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The following letter, which Sheril wrote to accompany her mother's land claim application, was used as an example by members of the Land Claims committee to encourage other claimants to submit similar letters. Her heartfelt plea for justice struck many chords, and has inspired people to pen their own recollections of their lives before their communities were dispossess:
With forceful removal the community as well as family life were totally destroyed. Many were forced to live in sub-economic housing which were to my mind fit for horses. With sub-economic areas a stigma arose, e.g. "low-class, poor/poverty stricken, ganglands", this is what people perceived it to be.
Many parents were forced to work, leaving children to become latch-key children.
I was one of them.
My happiest memories are those live out in Harfield. You felt loved and secured because family and friends were all around you and always cared. There was always a hype of activities taking place. During the week children would either be cared for by mothers, grandmothers, aunts, neighbours or at the neighbourhood creche known as the Janet Bourhill Institute. The clinic was housed in this building for years before it moved. Opposite it was the tennis court and library where too you could hear the voices of children being quite happy playing and enjoying themselves. Second Avenue park was always full with playing children.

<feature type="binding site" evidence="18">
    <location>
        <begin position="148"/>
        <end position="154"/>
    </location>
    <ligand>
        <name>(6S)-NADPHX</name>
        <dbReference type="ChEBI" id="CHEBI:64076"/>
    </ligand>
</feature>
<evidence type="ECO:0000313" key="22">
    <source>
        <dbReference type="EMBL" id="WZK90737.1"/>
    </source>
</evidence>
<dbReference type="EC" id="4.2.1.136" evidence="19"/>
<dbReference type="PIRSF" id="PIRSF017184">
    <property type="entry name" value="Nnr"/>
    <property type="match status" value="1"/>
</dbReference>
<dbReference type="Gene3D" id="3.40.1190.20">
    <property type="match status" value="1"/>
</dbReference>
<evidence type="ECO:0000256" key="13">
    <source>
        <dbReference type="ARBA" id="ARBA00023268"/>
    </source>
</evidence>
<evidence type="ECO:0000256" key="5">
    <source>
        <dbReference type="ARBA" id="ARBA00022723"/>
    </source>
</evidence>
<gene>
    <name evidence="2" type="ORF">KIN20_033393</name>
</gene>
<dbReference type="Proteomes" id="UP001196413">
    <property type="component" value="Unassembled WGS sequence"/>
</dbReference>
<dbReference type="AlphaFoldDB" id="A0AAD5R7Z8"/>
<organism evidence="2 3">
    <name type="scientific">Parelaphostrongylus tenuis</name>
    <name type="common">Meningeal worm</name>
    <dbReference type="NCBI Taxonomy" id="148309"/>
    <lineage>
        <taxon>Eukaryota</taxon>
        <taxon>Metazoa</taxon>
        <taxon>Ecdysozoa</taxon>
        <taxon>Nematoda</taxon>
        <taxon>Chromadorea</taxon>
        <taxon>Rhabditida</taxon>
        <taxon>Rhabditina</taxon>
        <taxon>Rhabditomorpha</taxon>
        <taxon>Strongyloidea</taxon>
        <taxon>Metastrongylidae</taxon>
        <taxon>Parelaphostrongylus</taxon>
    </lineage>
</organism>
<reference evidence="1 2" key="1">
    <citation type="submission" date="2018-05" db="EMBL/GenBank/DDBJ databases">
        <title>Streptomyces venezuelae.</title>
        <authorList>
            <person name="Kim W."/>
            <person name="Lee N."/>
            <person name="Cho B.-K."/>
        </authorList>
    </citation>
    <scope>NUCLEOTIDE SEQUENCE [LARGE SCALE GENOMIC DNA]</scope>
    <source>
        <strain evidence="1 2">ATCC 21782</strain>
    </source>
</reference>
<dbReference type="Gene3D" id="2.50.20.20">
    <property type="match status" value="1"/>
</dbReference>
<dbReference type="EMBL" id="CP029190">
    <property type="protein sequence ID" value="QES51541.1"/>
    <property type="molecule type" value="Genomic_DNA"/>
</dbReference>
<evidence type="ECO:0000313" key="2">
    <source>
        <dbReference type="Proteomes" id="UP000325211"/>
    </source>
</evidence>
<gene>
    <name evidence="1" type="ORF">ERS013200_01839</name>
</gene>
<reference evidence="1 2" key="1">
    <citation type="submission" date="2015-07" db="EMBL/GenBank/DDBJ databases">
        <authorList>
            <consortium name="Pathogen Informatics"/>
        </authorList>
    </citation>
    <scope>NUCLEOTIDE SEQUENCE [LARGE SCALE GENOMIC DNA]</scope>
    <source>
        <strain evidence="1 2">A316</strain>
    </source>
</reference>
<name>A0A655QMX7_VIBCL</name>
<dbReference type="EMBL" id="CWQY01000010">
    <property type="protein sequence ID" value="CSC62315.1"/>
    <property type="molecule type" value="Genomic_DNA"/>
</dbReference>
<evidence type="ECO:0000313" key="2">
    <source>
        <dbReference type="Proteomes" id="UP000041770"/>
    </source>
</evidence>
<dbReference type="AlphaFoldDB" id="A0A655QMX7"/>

Clarewoods soccer grounds were another attraction where soccer players and fans came together to enjoy the soccer game.
Sunday mornings the Church bells would be ringing and everyone who was on their way to church would know "hey, I better move on or I'll be late".
Sunsets were the most beautiful time of the day.
Everybody would be sitting on their front porch, or fondly known as the "stoep" while children be playing "bok-bok, kennetjie, Kimberley-Jim, drie-blikkies" and so on. Then the neighbours would have a bit of a chit-chat from across the road. How I miss those days.
And then, the end of year activities were also happy moments to remember. The "Coon" carnival, klopse, nagtroepe, Christmas bands. Yes, these are the things I remember. Every time I go back there I can still imagine these things.
In Hanover Park one felt unsafe and unsure about your neighbourhood. Overnight one had to become strong and a fighter, to survive the horrors of what was going on around you. I felt insecure, my self-esteem took a terrible knock as well as that of my siblings. To change our situation we were forced to study and get an education. There were many who did not have the opportunity to go this route. I did this to restore my dignity. I feel that the Harfield community, along with many in our country that were forcefully removed by the apartheid government was greatly done in.
And it is high time that this injustice be put right. We were robbed of a blessed future in Harfield. This saddens me terribly.